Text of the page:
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Portfolio Partnership meeting on "Synthesis, Design and Function in New Materials Chemistry"

Meeting report : Paul McMillan

This two-day meeting was co-sponsored by the Royal Society of Chemistry, the Portfolio Partnership (an EPSRC award held jointly by Professors C.R.A. Catlow and P.F. McMillan (UCL and RI) and Paul Barnes (Birkbeck IndustMay 12, 2006 the Materials Chemistry Centre. It was attended by approximately eighty participants, including senior scientists, post-doctoral researchers and PhD students in materials chemistry from around the UK, Germany, France and the USA.

The meeting opened with a lecture by Professor Matt Rosseinsky (Liverpool) on "Design of Multifunctional Materials", that was followed by presentations on "Mesoporous Transition Metal Oxides" and "Surface Dependence of CO on Ceria", by J. Feng from St. Andrews and G. Watson (Trinity College, Dublin). The next session turned to high-hardness materials and pressure-induced phase transitions in nanoparticles. Dr. Natalia Dubrovinskaia (Bayreuth) gave an invited lecture on synthesis and properties characterisation of new superhard materials in the boron-carbon system, Dr. Olga Shebanova (UCL/RI) described her recent work on high-hardness nitrides, and B. Morgan (Dublin) presented results of molecular dynamics simulations on pressure-induced phase transitions in nanocrystals. The evening session consisted of poster presentations that included all of the symposium topics: the posters were all of very high quality, and lively discussions ensued around the presentations.

On the following morning, Professor Gerard Ferey (Institut Lavoisier, Versailles) gave an inspired talk on the importance of "breathing" behaviour in inorganic solids and hybrid organic-inorganic materials. Then Professor Gopinathan Sankar (RI and Daresbury Lab.) spoke on new developments in synchrotron techniques for developing and studying novel microporous solids and catalytic materials. The session closed with a presentation by J. Williams (Engineering School, Exeter) on the unusual elastic properties of zeolites. After the break, the session resumed with a tour by Professor Paul Barnes (Birkbeck IMG and Materials Chemistry Centre) of newly-developed techniques using synchrotron X-ray diffraction and imaging tomography to study materials synthesis and processing. This was followed by a scientifically fascinating tour, with occasionally slightly political overtones, through the field of ionic liquids and surfactant chemistry, by Professor Gordon Tiddy (UMIST). The session closed with a talk by K. Pile (IMG/MCC) on the use of X-ray tomographic imaging to visualise mixing in pharmaceutical synthesis batch reactors.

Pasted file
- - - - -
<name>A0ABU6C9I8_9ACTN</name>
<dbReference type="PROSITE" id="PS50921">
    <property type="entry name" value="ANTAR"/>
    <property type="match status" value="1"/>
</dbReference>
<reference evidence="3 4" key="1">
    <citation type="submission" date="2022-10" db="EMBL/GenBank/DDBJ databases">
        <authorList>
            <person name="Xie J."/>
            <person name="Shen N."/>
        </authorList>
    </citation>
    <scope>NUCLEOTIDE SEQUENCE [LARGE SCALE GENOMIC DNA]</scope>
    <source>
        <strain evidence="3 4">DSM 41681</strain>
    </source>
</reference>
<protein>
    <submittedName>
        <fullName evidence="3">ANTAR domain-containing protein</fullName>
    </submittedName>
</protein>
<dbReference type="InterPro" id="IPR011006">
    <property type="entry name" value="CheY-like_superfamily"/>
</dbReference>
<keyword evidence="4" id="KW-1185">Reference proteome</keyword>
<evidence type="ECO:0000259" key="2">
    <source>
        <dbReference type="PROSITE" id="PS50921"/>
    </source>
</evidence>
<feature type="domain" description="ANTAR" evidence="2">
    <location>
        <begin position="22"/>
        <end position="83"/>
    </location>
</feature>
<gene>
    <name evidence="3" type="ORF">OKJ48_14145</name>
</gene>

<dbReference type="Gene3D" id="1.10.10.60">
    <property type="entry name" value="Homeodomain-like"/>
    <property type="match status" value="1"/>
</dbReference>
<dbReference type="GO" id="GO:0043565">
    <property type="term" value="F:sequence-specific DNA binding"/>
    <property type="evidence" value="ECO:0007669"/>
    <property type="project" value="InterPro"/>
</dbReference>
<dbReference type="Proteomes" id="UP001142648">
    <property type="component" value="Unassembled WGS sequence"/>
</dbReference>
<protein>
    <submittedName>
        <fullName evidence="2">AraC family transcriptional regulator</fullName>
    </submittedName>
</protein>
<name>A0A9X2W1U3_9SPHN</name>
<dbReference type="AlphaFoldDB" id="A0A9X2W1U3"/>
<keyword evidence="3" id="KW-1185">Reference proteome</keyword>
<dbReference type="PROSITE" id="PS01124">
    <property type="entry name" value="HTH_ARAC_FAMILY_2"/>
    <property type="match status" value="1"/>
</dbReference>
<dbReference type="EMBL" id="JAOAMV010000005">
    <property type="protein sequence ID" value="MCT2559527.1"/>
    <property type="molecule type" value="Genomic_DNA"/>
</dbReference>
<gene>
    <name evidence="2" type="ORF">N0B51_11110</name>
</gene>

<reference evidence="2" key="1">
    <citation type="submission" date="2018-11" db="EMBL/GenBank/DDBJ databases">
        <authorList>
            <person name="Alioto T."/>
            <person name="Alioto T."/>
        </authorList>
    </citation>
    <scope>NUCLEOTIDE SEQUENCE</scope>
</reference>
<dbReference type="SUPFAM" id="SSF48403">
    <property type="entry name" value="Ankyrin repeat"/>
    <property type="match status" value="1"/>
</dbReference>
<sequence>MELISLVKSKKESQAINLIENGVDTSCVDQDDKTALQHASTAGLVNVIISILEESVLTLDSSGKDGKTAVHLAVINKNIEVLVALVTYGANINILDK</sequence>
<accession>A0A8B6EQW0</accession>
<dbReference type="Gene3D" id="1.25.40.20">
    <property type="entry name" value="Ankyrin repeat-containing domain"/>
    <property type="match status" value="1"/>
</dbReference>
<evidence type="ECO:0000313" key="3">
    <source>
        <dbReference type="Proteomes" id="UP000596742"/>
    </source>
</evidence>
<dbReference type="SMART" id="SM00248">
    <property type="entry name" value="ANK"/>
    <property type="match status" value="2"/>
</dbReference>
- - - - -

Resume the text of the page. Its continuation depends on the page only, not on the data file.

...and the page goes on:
The afternoon session began with a series of presentations on the role of computational simulations in materials chemistry and design. Professor Richard Catlow (UCL/RI) gave an overview of predictive studies ranging from catalysis through bulk solids and surfaces to nanoparticles. This was followed by a presentation from D. Spagnoli (Bath) on simulation of the calcite-water interface, and then by a comprehensive discussion and presentation of recent simulation results on the atomistic modelling and defect formation energetics in hydroxy-apatatite by Dr. Nora de Leeuw (Birkbeck IMG and UCL-MCC), relevant to the materials chemistry of bones and teeth. The session closed with a lecture by P. Martin (Bath) on modelling of CeO2 nanotubes. The focus then turned to ceramic materials. Professor William Petuskey (Arizona State University, USA) described recent work on design and characterisation of layered solids used as fracture-toughening agents in ceramic composites, and La-phosphate-aluminate glass ceramics being developed for new thermal boundary materials. Peter Hutchins (UCL) spoke on his work designing in situ experiments to probe the formation of semiconductor clathrates via synchrotron X-ray diffraction, and Dimitri Strusevich (Birkbeck IMG/MCC) described new results on negative thermal expansion behaviour in microporous solids. After a full day of presentations and discussions, the conference dinner was held in the Ronald Nyholm room of the Christopher Ingold building at UCL, where discussions were continued late into the evening.

The final scientific session was held on Thursday morning. Professor F. Illas (Barcelona) gave a masterly presentation of the use of first principles methods in developing effective Hamiltonians for use in materials computation, and discussed recent results for superconducting phases. Dr. D. Coombes (RI-DFRL) followed with a beautiful display of crystallisation morphologies compared with calculated growth habits among pharmaceutical crystals. Dr. A. Tilocca (UCL) closed the sequence of talks with a discussion of structure and energetics among bioactive silicate-derived glasses, using molecular dynamics simulation techniques. After a short break, the focus was directed at exploratory materials synthesis, with a combination of experimental and theoretical techniques. Professor Martin Jansen (Max-Planck Institute for Solid-State Research, Stuttgart) presented his views on design principles among solid state inorganic compounds with specifically targeted properties, using a combination of experimental synthesis, ab initio calculations, thermodynamic principles, and new methodologies for exploring the metastable phase space. Dr. S. Woodley (RI-DFRL) spoke on computer-based methods for exploring the synthesis of new microporous solids and nanoparticles. The meeting closed with a lecture by Professor Paul F. McMillan, who described the role of high pressure synthesis and in situ studies for the design and characterisation of new materials and solid state chemistry, including a brief extension into high-pressure biology.


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